Yesterday evening I took my older daughter to dance class while my wife stayed home. While she was entertaining our younger daughter, the TruGreen guy came to the door to tell us that we had weeds in the yard (Damn, I had no idea!). He went on to tell my wife that we really needed to use his company to get rid of them. I was so disappointed that I missed him because I wanted to know all about what he had planned for our yard. Many of our neighbors use TruGreen and I have to say that I’m not particularly impressed. It’s not that they’re not professional — they certainly are. It’s not that they don’t do things by the book — they certainly do. It’s just that the book that we use is getting a bit outdated. When I read TruGreens online FAQ it looked like they actually plan six applications of chemicals per year. I’m assuming (I don’t know this for sure), that at least four of those include herbicides to one extent or another. It looks like people who have no tolerance for weeds should love TruGreen. But really, how many weeds should people allow in their yards? Is it one per square foot? Two? Five dozen? And what are weeds? Is clover a weed? At what point do we say enough is enough and that we’d rather just cope with a few weeds than hose down our whole yard with herbicides.
After reading my own words I feel like some kind of radical. In my job I tend to see two types of people, those who can’t stand pesticides and those who can’t stand weeds. One group is happy to spray five times a year if it means that their lawn will be weed free, and one won’t touch an herbicide. I’m not sure that either group is correct. I tend to handle weeds in my yard the same way I handle haircuts – I hate having my hair cut so I don’t go to the barber that often, but I do go to the barber eventually because my hair looks pretty ridiculous if it grows too long. I feel the same way about weeds (specifically dandelions) which infest the grass in my yard. I prefer not to add herbicides, but there’s a big weed bank in the area and so I end up needing to apply once every two years or so because otherwise it looks pretty bad. Rather than making either the making the weed-free lawn or the no-chemical group happy though I think that it just pisses them both off. They see my unwillingness to commit to one way or the other as a cop-out rather than reasonable moderation. What do you think?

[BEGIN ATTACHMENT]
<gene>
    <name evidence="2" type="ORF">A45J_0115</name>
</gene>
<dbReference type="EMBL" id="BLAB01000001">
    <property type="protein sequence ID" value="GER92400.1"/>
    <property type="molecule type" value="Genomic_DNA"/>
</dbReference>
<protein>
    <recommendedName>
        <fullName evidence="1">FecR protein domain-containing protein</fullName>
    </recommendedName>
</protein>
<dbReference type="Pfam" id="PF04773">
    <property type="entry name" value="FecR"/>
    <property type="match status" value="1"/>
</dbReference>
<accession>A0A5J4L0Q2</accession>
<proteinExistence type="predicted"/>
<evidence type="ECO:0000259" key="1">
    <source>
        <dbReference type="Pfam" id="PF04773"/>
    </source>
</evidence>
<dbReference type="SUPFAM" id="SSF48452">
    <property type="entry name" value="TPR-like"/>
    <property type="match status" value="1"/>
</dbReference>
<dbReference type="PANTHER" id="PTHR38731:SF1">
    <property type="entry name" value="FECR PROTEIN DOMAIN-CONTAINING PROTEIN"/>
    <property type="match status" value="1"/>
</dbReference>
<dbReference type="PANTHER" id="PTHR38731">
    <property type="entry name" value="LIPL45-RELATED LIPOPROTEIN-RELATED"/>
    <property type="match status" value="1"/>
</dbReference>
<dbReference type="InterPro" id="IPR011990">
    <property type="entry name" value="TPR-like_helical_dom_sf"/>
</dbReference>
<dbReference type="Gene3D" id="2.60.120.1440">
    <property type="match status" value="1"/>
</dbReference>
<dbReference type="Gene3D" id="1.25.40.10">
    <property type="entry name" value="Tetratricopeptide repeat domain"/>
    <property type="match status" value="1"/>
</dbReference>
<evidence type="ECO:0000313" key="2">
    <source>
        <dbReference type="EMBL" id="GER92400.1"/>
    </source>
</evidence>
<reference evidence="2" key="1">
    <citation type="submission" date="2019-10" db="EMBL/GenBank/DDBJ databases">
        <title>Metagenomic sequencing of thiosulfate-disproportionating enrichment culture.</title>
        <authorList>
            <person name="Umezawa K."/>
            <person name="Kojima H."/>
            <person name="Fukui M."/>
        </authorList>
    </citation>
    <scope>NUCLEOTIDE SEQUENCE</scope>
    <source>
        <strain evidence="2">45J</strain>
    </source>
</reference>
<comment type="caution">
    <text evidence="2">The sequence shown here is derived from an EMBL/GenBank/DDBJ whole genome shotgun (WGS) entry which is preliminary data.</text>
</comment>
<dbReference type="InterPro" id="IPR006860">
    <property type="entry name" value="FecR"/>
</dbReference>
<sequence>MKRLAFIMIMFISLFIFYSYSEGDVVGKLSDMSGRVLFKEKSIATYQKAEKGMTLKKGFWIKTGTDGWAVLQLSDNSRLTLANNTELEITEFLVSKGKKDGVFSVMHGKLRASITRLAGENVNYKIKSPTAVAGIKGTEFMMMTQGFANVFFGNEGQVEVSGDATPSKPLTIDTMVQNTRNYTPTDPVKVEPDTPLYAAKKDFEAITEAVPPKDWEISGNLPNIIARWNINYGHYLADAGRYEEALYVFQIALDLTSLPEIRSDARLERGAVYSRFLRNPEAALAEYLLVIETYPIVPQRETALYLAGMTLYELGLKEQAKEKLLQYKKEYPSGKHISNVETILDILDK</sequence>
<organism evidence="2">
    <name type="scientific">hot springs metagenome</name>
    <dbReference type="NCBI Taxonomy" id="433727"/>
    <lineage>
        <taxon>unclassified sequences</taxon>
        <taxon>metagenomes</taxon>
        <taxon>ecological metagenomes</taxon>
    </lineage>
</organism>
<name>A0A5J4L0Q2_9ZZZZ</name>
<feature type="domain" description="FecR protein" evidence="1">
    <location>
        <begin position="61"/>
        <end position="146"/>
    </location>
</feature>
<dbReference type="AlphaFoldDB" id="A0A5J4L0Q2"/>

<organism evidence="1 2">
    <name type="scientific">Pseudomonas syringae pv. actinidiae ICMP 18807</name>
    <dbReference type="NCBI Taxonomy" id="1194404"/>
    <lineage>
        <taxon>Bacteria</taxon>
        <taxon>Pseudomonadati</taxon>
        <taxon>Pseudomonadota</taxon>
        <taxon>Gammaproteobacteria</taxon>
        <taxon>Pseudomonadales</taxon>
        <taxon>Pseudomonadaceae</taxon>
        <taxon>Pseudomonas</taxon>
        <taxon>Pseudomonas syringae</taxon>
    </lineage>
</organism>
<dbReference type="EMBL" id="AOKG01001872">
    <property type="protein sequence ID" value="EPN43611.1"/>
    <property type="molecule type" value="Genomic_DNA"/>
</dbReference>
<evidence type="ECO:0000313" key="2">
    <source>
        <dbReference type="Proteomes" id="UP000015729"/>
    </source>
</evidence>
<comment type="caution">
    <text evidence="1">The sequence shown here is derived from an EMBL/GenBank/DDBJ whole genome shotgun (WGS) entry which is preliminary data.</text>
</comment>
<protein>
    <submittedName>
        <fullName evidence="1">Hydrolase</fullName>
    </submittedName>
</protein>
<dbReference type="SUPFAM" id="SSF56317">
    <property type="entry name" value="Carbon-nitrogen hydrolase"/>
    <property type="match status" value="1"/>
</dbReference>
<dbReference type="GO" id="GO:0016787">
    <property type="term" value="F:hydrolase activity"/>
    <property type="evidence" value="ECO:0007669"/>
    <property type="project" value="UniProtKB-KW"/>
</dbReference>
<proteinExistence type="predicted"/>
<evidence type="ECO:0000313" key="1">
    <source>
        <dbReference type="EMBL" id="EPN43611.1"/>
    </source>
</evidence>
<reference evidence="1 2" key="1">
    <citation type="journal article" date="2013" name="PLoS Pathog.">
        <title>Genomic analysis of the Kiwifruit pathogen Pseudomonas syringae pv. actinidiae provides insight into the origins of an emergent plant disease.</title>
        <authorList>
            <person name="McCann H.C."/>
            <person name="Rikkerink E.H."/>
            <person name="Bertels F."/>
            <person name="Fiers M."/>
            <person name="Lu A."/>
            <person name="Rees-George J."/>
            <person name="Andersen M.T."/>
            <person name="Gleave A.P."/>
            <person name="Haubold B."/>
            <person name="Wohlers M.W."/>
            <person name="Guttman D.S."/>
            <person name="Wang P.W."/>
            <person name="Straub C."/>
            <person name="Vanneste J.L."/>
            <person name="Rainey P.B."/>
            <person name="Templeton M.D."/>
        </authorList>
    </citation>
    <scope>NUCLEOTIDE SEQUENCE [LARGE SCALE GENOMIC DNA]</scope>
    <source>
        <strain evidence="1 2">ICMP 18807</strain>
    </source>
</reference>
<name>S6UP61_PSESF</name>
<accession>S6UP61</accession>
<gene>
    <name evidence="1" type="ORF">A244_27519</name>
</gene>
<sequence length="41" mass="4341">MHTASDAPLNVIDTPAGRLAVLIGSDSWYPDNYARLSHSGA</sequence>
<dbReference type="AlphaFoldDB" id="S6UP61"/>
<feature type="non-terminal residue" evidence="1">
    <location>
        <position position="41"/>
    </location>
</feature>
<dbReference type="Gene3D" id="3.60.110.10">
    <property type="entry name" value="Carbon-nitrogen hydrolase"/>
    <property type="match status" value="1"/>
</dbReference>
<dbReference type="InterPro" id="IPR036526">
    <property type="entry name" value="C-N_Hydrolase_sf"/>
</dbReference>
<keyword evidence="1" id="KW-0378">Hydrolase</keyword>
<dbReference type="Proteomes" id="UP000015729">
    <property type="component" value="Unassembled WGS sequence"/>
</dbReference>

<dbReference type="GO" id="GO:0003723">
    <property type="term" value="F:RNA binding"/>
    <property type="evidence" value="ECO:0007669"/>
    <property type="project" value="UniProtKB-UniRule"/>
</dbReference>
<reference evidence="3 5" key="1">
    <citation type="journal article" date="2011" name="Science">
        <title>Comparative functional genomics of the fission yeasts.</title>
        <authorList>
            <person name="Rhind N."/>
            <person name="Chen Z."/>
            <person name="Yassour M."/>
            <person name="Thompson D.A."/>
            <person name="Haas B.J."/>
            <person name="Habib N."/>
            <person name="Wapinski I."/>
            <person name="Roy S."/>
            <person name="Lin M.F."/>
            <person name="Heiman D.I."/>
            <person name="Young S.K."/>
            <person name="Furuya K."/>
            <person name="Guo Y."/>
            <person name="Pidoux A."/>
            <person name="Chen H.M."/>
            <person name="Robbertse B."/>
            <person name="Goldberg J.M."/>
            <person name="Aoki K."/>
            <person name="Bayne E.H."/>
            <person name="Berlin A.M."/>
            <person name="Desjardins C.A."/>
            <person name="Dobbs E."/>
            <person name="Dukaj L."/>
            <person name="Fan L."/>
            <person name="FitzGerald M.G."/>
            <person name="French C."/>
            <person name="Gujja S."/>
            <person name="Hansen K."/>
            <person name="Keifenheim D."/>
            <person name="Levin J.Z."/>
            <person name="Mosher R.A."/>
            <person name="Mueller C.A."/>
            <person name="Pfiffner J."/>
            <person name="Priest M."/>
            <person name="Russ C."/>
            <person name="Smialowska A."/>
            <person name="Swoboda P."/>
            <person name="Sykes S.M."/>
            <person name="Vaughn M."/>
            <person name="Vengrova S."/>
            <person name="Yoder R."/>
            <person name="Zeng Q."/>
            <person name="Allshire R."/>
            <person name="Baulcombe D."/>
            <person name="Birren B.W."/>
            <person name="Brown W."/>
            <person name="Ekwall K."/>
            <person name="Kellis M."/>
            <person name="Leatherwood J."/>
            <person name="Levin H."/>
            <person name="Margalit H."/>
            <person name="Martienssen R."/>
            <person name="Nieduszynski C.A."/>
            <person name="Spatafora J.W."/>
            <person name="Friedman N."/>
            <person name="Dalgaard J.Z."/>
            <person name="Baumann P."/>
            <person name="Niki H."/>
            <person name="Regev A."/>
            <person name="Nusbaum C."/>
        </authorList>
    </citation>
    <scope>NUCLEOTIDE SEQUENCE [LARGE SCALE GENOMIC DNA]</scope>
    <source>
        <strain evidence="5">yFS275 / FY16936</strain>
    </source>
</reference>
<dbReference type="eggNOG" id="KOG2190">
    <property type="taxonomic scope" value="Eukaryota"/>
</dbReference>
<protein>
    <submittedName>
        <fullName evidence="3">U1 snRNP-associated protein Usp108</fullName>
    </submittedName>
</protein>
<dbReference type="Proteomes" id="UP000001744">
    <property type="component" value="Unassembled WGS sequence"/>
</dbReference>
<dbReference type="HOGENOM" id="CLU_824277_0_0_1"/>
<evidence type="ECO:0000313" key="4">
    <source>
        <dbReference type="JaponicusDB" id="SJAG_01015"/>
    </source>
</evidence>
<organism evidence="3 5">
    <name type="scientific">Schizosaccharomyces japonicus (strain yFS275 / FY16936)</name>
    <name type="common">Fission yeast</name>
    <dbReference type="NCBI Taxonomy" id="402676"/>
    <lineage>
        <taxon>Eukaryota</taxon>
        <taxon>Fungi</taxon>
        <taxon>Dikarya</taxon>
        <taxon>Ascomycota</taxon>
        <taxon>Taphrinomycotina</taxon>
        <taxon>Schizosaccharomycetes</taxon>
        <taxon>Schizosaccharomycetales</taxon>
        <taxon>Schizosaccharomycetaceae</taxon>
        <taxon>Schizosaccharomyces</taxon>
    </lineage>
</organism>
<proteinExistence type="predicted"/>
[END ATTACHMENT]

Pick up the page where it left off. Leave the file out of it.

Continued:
As Austrian reader Johannes explained, the difference in dandelion flower height is due to herbivory – in this case from a lawnmower. Dandelions are quite adaptable to variable environments (the phenotypic plasticity Johannes also mentioned) and flower heights will increase or decrease depending on these variables. This ensures that the flowers will be accessible to pollinators, yet not decapitated by lawnmowers. It’s just one of the fascinating traits that make weeds successful!